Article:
Is Your Child Overbooked With Too Many Activities?

Sports of all kinds, dance, gymnastics and music lessons: All of these can be a great learning experience for some kids, but how much is too much? Adding extra lessons and sports on top of school and school sports can really be draining on the child and family.

Bearing Benefits

There has been a lot of interest and studying around children’s extracurricular activities. Do these make the kids smarter and more accomplished and develop skills at a young age? Some research shows that’s not necessarily the case. People can develop skills at a later age and be just as talented and successful as their counterparts who start at a younger age.

Parents feel guilty and pressured to enroll their children into activities at such a young age simply because their children’s peers are. This unfortunately seems to be the societal norm. Also, parents wanting to give their children the opportunities they never had is a common cause of the overbooked child as well.

Rushing kids all around from practice to more practice, school work and music or drama lessons can really be exhausting for some kids. It doesn’t give them a chance to just be a kid.

On the other hand, it does give those kids who may have attention deficit disorder or a similar condition the chance to really excel and focus on one activity.

I see both sides of the spectrum and will have to make these types of decisions in the near future with my children. I definitely think there is a happy medium and a fine line, however. Finding the balance that works for your child and family is the key here.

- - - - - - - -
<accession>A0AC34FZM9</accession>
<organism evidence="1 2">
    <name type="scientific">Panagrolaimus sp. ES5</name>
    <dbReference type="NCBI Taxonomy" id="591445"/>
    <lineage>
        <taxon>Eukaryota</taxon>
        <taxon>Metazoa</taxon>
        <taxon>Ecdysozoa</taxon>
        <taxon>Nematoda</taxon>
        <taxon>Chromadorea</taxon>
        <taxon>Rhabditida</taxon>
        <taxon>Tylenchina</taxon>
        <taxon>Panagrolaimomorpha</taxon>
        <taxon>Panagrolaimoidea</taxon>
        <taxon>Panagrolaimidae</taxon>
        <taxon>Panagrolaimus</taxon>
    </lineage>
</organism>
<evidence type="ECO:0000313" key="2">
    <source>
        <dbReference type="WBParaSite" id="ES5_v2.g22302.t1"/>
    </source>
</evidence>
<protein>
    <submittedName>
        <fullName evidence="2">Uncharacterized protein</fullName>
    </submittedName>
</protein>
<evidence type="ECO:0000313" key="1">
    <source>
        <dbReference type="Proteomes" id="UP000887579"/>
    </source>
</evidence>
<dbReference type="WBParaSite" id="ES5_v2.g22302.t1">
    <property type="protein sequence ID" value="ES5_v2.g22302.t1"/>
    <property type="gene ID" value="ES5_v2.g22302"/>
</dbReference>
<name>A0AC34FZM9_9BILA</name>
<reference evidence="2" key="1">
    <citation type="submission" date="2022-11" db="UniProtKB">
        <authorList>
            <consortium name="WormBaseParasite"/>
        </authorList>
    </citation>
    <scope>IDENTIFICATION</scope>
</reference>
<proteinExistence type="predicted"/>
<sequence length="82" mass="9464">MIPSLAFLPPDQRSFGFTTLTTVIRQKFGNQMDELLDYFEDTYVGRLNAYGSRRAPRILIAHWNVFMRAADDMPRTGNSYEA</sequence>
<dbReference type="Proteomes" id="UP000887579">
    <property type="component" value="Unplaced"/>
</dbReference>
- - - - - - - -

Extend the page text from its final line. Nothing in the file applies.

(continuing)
Busy at What Price?

In addition to the other problems, these extracurricular activities can really be expensive and take a toll on a family’s financial status.

And what if just one child is the superstar of the family? The family spends lots of money on that child’s activities and doesn’t leave much behind for the others. Also, what about all of the time devoted to driving and watching all of these events, again just focusing on one child? How does this make the other children feel in the family?

This reminds me of “Toddlers and Tiaras,” “Dance Moms” and the other reality shows that depict the lives of these families that are so focused and obsessed with making their children into something at such a young age.

I have seen this happen before and it can really do some damage to the “non-superstar” kids. Sometimes parents are so focused on the one child and developing his or her skills that the other children are left behind. This can cause the other kids to act out and rebel.

In the end, whether or not to fill your child’s schedule with regimented activities is an individual family decision. I try to be supportive of families and not judge others when considering these types of situations. Who knows why parents choose to do the things they do for their children, good, bad or indifferent?

What do you think? Are we as a society too obsessed with raising the perfect kids?

Photo credit: MRHSfan

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